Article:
The Childerses stare and stare. They know it's their son lying before them, but they keep repeating his name aloud as though they're not absolutely sure, as though there's still some chance it's a mistake. Maybe he's still in Iraq, Judy thinks, policing the streets of Baghdad. Maybe he's coming home with the others in his platoon once the long mission is through. Or maybe he's still there on the battleground, in the desert oil fields he helped save, in the first hours of the first full day of the ground war.
The Marine protocol officer hands Judy a few of Shane's personal effects from Iraq. When she holds Shane's watch and ID tag the bottom finally drops out of her emotions and the tears stream down her face. Something about the specificity of the artifacts drives home the reality for Judy. The watch, in a sense, speaks of Shane's belief in precision and training, his obsession with equipment, and of a life of mastery that, despite every precaution, proved vulnerable. "He's really not coming back, is he?" Judy says.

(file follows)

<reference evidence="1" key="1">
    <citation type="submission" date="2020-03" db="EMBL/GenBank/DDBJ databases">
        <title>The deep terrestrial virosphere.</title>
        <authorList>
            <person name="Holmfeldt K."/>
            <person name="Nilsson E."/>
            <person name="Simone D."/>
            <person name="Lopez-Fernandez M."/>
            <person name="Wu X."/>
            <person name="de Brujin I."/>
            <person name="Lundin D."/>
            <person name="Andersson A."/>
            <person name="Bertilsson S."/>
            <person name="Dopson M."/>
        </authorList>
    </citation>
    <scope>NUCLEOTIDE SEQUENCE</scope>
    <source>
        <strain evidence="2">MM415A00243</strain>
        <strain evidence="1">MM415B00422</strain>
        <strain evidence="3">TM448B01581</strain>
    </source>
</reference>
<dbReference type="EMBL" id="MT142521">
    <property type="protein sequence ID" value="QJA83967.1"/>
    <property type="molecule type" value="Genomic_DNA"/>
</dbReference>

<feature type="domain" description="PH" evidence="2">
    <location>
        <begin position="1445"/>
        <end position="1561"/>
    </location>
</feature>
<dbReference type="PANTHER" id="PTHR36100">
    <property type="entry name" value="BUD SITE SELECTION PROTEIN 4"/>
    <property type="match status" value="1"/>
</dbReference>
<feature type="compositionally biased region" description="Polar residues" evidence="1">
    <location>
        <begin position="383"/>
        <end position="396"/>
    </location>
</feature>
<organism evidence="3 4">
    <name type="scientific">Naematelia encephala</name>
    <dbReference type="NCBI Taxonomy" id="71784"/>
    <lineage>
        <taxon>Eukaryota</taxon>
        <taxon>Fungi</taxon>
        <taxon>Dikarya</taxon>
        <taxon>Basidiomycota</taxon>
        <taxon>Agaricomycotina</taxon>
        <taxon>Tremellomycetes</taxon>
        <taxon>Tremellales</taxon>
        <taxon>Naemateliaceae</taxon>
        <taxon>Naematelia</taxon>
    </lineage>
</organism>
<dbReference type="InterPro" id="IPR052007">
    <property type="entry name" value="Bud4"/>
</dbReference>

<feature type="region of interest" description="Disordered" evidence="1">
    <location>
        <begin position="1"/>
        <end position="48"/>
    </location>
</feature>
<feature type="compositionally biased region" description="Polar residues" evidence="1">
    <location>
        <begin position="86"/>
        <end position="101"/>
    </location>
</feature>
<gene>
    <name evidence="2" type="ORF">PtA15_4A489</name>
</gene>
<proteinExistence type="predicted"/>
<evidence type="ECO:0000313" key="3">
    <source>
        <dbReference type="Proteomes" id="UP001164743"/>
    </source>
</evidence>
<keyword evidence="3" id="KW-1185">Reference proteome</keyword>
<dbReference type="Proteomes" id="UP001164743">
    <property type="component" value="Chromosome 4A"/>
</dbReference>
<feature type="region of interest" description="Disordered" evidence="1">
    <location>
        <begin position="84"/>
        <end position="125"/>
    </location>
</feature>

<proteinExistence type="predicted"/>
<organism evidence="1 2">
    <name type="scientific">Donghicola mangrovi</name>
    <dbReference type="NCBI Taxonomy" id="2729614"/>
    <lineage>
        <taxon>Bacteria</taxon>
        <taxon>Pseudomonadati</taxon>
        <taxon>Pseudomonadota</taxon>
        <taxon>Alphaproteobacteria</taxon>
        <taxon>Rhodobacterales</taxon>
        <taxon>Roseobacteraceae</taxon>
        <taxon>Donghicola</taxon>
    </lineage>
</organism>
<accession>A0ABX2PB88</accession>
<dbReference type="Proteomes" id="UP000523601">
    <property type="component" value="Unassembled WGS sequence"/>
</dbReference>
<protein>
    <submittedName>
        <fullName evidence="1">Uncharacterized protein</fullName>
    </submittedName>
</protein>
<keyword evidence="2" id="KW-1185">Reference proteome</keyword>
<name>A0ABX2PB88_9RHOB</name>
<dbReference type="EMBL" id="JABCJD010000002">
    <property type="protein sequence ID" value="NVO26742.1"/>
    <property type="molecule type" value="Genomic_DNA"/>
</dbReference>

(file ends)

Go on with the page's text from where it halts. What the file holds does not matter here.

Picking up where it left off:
And for just a little while longer, she and her husband hold each other and stare at their son and wail, "Shane. Shane. Shane."